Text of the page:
The place and purpose of the Garden of Eden is a topic of endless fascination and interpretation. This blogpost looks at two biblical passages and the word eden itself to see what we can learn about its meanings. At its most basic, Eden is a garden of treasure and delight.
As I’ve written before, the written form of Ancient Hebrew words comes from the hieroglyphic tradition of Egypt. The pictures of the letters form a picture puzzle or rebus. The word roots are generally two or three letters. I use script called Semitic Early for my baseline of study.
Eden is ayin, dal, nun. Ayin is an eye. Dal is a door. Nun is a seed. Here are the pictographs:
- Ayin as an eye is most commonly associated with the eye of the Egyptian god Horus.
- Dal is a tent door that swings in both directions
- Nun is the rising seed. The Hebrew word for son (but not daughter) “ben” has the prominent “n” sound because sons were considered to be the seed of the family that keeps it growing
The modern-day letter ayin actually has two Semitic Early roots, that combined to form the one modern letter. The second ancient one is this:
This creates a new rebus:
Ghah has a controversial meaning. Benner[i] says that when ghah is used in the ancient form it adds a negative connotation to a word. I’ve never felt comfortable with this understanding of the symbol. I found a clue to its ancient meaning in Rachel Pollack’s book The Body of the Goddess.[ii] She describes a variation of this symbol as the goddess knot. Pollack writes that was an emblem of Isis and “[signifies] the bonds between the Goddess and the world.” There is also connected imagery of the umbilical cord and the knots made it in at birth. I think ghah was later used as a reversal of Goddess imagery which is why it has come down to us as a negative symbol.
Putting this together, the letter ayin has a connection to divinity, male and female intertwined. In the word eden, the rebus shows the intertwining divinity coming through a doorway or threshold to manifest life in the form of seeds. In other words, in a garden, specifically in a garden named Eden.
And a river went out of Eden to water the garden;
and from thence it was parted,
and became into four heads.
Genesis 2:10 KJV
Each line in this passage has a meaning I find significant so I will deal with each one individually.
And a river went out of Eden to water the garden; there are two words for water – river and the water specifically for the garden. The watering of the garden is after the river has left Eden, so it is watering a garden someplace else, presumably on at an Earth location. The word for river also means “life giving water” and is related to the word for enlightenment.[iii] It is carrying nourishment and wisdom out of Eden to our terrain. The word used for water[iv] is another word that means “life giving waters.” This is very significant water that is going to support our own gardens. Benner defines garden (gan) as “a protected space for seeds,” and as “a gathering of seeds.”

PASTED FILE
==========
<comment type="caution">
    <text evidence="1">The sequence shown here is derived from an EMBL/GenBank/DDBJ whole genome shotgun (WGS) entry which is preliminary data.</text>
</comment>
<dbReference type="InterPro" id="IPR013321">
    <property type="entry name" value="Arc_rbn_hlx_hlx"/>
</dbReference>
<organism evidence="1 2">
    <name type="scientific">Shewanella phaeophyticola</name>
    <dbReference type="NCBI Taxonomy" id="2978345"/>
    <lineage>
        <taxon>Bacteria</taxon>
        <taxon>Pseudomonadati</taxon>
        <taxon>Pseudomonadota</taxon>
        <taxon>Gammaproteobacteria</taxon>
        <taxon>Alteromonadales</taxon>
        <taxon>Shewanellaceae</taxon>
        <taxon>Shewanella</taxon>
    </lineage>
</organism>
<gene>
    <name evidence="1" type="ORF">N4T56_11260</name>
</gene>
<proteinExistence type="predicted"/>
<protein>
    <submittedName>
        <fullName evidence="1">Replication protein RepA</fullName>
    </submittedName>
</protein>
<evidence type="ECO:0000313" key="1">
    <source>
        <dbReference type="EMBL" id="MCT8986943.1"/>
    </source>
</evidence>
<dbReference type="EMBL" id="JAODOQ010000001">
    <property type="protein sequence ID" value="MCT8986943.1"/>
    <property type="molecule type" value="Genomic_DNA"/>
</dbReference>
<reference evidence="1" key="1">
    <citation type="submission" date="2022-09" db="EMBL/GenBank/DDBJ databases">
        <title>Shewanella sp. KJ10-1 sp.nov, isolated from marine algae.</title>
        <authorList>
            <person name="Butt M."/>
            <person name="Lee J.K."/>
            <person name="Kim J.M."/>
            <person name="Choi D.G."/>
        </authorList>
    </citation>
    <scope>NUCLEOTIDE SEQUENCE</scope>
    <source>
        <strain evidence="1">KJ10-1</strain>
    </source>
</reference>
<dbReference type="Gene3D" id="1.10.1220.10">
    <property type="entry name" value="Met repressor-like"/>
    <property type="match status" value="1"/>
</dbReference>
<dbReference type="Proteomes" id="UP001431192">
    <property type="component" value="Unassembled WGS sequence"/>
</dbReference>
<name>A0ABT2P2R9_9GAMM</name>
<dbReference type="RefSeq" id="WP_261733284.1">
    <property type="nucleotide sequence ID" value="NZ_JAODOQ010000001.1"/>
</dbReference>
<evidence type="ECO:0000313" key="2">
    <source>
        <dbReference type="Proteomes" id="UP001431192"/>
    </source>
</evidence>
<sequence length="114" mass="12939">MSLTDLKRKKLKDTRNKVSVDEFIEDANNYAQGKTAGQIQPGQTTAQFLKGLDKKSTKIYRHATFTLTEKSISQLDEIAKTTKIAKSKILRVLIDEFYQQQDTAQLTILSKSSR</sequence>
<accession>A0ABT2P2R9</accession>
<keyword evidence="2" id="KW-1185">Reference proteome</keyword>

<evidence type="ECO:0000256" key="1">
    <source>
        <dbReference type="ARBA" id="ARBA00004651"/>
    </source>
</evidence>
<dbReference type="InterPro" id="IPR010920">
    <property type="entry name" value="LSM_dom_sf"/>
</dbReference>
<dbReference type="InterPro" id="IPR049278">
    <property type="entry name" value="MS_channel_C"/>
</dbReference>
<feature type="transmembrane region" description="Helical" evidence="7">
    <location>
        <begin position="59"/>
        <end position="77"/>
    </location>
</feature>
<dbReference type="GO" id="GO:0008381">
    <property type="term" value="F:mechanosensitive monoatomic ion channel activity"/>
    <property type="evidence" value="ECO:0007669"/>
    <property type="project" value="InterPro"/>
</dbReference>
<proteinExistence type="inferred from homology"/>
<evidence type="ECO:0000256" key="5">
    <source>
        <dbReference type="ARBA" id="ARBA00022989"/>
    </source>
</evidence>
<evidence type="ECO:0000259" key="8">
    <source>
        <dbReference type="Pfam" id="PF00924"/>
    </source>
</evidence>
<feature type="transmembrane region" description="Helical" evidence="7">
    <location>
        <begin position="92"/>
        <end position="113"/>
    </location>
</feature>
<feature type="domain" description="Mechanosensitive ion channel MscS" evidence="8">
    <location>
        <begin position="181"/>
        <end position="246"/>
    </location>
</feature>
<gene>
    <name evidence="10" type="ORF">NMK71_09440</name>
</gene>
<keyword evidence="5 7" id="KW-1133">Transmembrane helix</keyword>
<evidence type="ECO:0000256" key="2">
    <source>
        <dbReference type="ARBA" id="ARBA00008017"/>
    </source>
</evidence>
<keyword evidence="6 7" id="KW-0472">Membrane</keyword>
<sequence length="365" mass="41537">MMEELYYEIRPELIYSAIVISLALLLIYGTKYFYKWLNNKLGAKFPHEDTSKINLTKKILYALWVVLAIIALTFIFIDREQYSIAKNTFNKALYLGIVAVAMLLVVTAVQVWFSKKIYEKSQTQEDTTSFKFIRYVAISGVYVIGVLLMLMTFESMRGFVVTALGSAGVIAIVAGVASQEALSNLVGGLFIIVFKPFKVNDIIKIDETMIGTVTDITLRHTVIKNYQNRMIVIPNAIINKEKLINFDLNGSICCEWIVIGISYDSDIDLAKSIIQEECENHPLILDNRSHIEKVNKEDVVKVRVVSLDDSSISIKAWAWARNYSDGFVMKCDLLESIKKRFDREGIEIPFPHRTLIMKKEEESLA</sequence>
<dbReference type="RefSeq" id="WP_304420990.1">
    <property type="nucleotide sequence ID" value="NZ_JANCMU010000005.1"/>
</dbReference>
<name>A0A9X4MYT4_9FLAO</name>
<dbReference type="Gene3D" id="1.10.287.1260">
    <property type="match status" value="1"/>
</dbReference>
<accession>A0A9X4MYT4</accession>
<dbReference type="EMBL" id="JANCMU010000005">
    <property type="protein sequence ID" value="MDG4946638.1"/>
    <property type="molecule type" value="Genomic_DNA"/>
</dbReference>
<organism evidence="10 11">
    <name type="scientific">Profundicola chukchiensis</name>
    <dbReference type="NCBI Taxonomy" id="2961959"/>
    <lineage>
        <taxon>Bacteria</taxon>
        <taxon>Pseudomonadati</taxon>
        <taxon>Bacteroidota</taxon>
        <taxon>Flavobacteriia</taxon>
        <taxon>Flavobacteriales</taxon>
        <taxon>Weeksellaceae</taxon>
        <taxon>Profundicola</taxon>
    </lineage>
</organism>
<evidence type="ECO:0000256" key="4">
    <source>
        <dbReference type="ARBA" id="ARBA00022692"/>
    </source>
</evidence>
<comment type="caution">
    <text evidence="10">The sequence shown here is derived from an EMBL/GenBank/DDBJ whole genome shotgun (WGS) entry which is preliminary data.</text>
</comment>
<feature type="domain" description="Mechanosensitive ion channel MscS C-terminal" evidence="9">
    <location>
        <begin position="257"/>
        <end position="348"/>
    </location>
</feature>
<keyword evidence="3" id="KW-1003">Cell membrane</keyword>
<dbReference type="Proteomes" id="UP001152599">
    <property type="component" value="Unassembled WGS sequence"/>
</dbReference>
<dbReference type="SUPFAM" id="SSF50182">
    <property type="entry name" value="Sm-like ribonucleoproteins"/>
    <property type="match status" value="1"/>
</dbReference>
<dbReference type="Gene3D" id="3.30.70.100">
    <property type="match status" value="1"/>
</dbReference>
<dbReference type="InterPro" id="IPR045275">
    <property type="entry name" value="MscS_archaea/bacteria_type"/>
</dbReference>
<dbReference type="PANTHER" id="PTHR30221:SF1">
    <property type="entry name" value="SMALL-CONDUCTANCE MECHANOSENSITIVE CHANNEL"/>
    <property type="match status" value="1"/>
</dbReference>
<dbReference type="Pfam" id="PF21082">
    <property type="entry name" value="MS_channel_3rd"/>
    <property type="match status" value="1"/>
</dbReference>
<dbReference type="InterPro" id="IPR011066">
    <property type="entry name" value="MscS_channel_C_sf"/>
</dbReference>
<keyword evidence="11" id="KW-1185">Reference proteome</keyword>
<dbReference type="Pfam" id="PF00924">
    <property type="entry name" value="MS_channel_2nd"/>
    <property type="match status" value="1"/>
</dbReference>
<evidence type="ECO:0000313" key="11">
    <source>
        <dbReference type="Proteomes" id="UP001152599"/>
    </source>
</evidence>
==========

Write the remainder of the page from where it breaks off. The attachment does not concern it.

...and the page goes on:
and from thence it was parted; the word for parted specifically means to scatter seeds.[v]
and became into four heads; the word for “four heads” is closely related to the first word of the bible in Genesis 1:1 bereshyt. This is traditionally translated as “in the beginning.” Its more literal meaning is “in the summit.”
I love the juxtaposition of the two beginnings in Genesis 1:1 and Genesis 2:10. The start of Genesis is the beginning of all creation. The beginning in Genesis 2:10 is the beginning of the scattering of seeds which can symbolically be recognized as life rooting into the Earth.
Here is my translation of Genesis 2:10:
Life giving waters cascaded out from Eden to nourish
And scatter all the seeds of life
to become the beginning.
Another look at Eden:
They shall be abundantly satisfied with the fatness of thy house;
and thou shalt make them drink of the river of thy pleasures.
Psalm 36:8 (KJV)
The word here that is translated as “thy pleasures” is ayin, dal, nun – eden. There is pleasure associated with the process of Eden and the outflowing of its seeds.
Here is my translation of Psalm 36:8:
We are all invited to flowing celebration, an honoring of the seeds,
To partake in the vine whose roots lie in the garden of treasures.
A little extra brain food: The two-letter root of Eden is ayin, dal. d’Olivet,[vi] another scholar who looks at the original meanings of the words writes this about the root: “[it is an] image of every emanation and division, constitutes a very important root which hieroglyphically, develops the idea of time, and of all things temporal, sentient, transitory.”
This confirms how I have long looked at the meaning behind the “fall” from Eden. I see it as the movement from spiritual time into linear time. Its not really a “fall” at all but a movement of divinity through a threshold into the existence of the space of linear time. In other words, BIRTH.
[i] Jeff A. Benner is my go-to resource for Ancient Hebrew roots. At his own Hebrew Research Institute, he examines the roots of the Hebrew language and the meaning of individual letters. I use his book Ancient Hebrew Lexicon of the Bible to find the root letters (pictures) and as a starting point to explore the rebus meaning of the words.
[ii] On page 115 she begins a discussion of the Goddess knot specifically and knots in general and their meaning.
[iii] Strong’s #5104 nahar life giving water, also related to enlightenment (wisdom)
[iv] Strong’s #8248 shaqah life giving water from rivers
[v] Strong’s #1588 gan, notice the “n” sound at the end which is “nun” – seed.
[vi] Fabre d’Olivet, The Hebrew Tongue Restored, 1976 (originally published in 1921) page 414